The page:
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US-led coalition hands Camp Taji to Iraq's security forces

Taji is the eighth and most expensive facility to be turned over fully to Baghdad's forces
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The US-led multinational military coalition against the Islamic State (IS) handed full control of another base to Iraqi security forces over the weekend.

Camp Taji, just a dozen miles north of the capital, is the eighth site yet turned over to Baghdad’s forces amid the coalition’s consolidation following the capture of IS’ last remaining territory last year.

“For the past six years, Camp Taji has served as a primary installation for coalition partners to train the Iraqi army, Iraqi air force, and the [special forces],” deputy coalition commander Maj. Gen. Kenneth Ekman said in a statement.

“From this day forward, the [Iraqi security forces] will take full responsibility for the facilities and programs at Taji and continue to use the site to lead and conduct training as part of the mission to defeat Daesh [IS] remnants,” Ekman said.

Taji is also the costliest facility returned to full Iraqi control. The coalition said it invested some $347 million in the site, including equipment, aircraft shelters and a renovation of the base’s runway.

The base has been home to as many as 2,000 coalition personnel, most of whom left over this summer, according to the statement.  

Entering its final stage, the coalition is focusing on mentoring Iraq’s commanders at the Union III base in Baghdad’s more secure Green Zone, rather than training Iraqi forces at satellite bases throughout the country.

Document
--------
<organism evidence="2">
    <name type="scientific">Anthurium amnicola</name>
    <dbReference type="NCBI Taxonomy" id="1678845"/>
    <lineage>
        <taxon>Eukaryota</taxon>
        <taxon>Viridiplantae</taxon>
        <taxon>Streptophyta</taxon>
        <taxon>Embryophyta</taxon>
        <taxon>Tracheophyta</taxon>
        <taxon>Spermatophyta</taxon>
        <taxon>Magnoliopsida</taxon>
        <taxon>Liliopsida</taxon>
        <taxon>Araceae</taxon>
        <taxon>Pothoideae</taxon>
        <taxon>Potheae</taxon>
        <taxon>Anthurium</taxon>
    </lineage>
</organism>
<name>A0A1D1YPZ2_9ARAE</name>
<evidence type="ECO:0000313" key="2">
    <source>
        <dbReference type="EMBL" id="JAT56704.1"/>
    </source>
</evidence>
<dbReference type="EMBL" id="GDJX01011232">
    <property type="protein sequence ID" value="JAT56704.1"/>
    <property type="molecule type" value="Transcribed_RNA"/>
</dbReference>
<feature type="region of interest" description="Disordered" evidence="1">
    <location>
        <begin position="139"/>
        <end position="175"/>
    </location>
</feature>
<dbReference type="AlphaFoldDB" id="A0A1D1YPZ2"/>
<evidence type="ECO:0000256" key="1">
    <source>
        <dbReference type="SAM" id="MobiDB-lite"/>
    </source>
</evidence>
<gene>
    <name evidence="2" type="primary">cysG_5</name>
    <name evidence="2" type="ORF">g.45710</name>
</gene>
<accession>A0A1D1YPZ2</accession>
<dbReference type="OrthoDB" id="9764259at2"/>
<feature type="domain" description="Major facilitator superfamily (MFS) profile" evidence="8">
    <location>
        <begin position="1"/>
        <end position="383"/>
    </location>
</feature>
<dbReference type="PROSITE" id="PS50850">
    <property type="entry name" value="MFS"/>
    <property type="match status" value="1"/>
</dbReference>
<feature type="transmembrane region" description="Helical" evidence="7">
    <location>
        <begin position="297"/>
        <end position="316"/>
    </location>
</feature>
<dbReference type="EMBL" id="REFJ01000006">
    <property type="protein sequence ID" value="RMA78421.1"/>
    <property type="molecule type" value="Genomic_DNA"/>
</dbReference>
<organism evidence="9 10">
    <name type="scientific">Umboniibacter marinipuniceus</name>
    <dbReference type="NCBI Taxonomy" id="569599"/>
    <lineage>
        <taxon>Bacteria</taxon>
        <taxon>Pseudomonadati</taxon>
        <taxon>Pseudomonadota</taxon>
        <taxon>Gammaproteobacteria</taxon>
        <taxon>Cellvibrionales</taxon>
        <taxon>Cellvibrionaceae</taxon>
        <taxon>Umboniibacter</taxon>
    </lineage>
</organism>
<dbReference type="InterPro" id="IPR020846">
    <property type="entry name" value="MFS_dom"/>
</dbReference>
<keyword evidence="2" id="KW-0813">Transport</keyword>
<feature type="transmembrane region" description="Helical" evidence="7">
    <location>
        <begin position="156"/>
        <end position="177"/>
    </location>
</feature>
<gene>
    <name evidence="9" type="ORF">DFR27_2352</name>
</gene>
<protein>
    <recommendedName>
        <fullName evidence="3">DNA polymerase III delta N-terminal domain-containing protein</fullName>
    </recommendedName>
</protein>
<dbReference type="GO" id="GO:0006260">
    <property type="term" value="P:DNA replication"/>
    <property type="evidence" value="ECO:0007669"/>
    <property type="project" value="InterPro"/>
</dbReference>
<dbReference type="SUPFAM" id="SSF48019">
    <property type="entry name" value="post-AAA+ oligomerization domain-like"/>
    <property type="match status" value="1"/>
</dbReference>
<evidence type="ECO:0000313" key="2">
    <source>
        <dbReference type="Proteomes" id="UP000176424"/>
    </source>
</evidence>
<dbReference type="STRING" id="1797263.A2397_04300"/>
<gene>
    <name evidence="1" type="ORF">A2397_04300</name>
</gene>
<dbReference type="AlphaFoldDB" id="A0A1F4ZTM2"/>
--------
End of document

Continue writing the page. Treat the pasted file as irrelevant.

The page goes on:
The long-planned consolidation was hastened by harassing rocket fire by suspected Iran-linked militias and by the coronavirus pandemic, the coalition has said.

Taji has been repeatedly targeted with rocket fire. More than a dozen people were injured and three coalition-linked personnel — including two US soldiers and a UK soldier — were killed in a March rocket strike on the Taji base.

A previous rocket strike on a shared base near Kirkuk killed an American contractor late last year, bringing Iran and the United States to the brink of conflict in Iraq.

Following a meeting with Iraqi Prime Minister Mustafa al-Kadhimi in Washington last week, US President Donald Trump said US troops in Iraq would be “leaving shortly,” but deferred to Secretary of State Mike Pompeo when asked about a timeline.

“As soon as we complete the mission,” Pompeo said.

US military officials have told Al-Monitor that they expect US troops to remain in Iraq, though ultimately whether they do and for how long is up to the White House.

The top commander of US forces in the Middle East Gen. Kenneth “Frank” McKenzie has said the coalition can maintain pressure on IS' scattered sleeper cells with fewer American personnel in Iraq.

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